The Psalm writer puts it well: “Oh give thanks to the LORD; call upon His name; make known His deeds among the peoples! Sing to Him, sing praises to Him; tell of all His wondrous works!” (Psalm 105: 1-2).

Peggy Pedersen is a writer in Victoria, B.C. where she is a member of Redeemer Lutheran Church.

  • Guest

    I am honestly confused why this post is in a Lutheran Magazine.  Nothing in here is inherently of the pure doctrine.  It could easily be found in any evangelical magazine, or even those of non-Christian origin who do not acknowledge our Triune God, but a god, a lord.  Furthermore, the chief teaching of the church, and by extension to the families of its members is the Gospel, the message of Jesus Christ come for us, died for us, saving us.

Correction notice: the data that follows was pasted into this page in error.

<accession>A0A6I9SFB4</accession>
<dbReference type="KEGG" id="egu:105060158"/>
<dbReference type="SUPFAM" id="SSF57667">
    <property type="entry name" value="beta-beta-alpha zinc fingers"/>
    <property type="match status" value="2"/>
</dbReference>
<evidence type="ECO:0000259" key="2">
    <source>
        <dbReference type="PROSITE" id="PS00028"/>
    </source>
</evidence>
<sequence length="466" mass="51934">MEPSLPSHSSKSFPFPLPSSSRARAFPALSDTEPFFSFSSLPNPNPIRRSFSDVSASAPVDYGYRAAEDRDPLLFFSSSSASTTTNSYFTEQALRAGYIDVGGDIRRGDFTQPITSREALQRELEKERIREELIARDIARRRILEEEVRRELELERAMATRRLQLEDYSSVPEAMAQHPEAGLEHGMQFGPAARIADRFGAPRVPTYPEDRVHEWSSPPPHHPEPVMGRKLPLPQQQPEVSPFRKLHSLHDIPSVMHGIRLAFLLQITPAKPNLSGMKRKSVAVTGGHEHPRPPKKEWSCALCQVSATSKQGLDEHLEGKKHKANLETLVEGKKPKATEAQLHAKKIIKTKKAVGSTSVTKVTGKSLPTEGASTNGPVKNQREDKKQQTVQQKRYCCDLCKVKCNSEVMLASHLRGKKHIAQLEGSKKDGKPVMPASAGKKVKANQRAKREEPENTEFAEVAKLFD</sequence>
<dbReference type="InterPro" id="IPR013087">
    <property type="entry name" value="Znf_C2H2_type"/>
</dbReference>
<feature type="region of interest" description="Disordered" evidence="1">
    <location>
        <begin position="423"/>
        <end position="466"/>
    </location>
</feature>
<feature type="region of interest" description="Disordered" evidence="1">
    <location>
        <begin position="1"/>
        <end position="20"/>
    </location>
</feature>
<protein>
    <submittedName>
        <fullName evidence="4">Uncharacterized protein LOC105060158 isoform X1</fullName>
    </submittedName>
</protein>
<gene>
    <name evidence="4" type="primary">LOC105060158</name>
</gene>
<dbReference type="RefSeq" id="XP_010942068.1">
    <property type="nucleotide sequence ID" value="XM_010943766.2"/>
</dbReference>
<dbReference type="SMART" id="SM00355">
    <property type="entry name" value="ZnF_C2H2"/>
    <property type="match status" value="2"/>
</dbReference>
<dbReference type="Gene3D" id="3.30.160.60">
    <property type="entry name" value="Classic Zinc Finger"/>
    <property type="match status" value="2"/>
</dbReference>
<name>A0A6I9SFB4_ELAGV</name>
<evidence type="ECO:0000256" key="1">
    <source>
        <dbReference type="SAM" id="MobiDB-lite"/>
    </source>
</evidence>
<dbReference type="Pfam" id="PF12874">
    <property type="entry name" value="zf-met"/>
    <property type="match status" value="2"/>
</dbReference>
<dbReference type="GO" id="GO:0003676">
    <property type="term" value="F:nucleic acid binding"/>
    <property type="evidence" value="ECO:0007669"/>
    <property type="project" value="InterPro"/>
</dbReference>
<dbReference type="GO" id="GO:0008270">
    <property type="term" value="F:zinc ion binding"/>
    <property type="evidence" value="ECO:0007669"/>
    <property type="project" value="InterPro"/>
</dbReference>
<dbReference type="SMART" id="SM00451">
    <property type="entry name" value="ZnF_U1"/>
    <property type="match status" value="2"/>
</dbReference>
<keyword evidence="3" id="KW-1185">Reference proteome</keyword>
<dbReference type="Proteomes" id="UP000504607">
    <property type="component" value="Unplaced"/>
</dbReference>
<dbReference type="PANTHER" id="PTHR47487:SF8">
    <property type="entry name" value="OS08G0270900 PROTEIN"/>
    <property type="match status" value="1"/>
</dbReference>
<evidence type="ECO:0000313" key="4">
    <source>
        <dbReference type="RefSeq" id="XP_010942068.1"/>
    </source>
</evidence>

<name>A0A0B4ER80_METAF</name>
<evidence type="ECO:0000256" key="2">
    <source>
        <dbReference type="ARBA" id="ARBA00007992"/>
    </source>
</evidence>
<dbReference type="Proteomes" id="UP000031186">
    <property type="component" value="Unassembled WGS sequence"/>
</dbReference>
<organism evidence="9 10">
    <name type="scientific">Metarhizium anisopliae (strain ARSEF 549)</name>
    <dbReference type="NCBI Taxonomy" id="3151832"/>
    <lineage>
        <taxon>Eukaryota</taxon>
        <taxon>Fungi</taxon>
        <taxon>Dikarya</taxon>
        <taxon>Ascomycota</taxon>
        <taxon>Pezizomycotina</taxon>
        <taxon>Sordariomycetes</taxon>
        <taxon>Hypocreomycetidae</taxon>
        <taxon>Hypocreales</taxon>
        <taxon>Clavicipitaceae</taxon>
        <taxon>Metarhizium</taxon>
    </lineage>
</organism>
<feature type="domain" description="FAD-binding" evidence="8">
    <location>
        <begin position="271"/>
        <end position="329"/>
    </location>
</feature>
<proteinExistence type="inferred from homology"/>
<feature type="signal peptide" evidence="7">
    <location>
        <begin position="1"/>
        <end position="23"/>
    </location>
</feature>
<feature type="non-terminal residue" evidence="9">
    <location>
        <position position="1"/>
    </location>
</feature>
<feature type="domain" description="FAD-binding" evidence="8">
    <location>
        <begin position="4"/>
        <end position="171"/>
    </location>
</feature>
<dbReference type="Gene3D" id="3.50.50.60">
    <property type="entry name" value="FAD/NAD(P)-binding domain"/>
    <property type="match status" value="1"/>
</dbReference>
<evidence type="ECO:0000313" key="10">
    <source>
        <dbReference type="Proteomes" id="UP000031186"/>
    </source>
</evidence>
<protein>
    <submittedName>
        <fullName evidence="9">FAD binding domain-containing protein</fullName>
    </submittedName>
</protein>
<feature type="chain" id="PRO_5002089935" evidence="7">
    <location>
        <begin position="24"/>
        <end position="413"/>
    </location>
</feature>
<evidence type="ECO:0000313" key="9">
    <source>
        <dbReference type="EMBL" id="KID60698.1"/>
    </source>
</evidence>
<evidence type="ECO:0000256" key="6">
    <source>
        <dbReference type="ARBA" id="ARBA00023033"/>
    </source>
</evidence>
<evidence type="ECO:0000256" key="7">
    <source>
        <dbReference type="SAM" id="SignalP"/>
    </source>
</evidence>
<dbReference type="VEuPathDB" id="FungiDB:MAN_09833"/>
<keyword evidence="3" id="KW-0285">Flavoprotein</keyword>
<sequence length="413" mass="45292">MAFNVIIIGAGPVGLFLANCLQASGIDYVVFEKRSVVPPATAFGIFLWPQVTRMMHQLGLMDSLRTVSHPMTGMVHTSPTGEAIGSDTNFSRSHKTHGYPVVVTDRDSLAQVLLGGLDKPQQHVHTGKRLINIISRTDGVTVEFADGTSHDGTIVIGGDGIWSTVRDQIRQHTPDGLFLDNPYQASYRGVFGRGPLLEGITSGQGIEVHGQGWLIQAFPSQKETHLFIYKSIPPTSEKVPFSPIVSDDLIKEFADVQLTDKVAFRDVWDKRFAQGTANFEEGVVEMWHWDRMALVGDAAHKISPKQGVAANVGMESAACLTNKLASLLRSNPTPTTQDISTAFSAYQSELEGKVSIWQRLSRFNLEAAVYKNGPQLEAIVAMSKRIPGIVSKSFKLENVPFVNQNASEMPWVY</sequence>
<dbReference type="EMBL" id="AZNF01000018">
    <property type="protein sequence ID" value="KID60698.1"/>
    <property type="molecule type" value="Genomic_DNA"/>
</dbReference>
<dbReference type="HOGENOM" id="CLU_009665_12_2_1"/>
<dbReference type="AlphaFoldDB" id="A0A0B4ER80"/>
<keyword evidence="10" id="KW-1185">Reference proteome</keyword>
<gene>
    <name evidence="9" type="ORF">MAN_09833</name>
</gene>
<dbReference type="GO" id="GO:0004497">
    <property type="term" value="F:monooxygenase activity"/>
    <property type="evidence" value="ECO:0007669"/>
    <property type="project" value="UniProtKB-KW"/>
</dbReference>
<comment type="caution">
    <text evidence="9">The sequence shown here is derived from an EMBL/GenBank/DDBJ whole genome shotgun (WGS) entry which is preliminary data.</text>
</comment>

The instruction of this article, primarily phrased in law speak, falls perhaps under the 1st table of the Commandments, the 1st article of the Creed, 4th and 7th petition of the Lord’s Prayer, but the message of the Good News, the whole of our doctrine is much, much more.  And it seems that a large part of this focuses on us, not the cross.  Arguably, I believe it is safe to say that “the most important thing you can do for your children” is to catechize them, beginning with the small catechism, moving to the Large Catechism, and then beyond to the Augsburg Confession and the rest of our Confessions.  

    Finally, the building up a child’s faith will not come through telling him or her stories about you and your trust in how God cared for you. Faith comes from hearing of the Living Word, given by the Holy Spirit, and receiving the Living Word on and in our bodies through the Sacraments.  

    • Peggy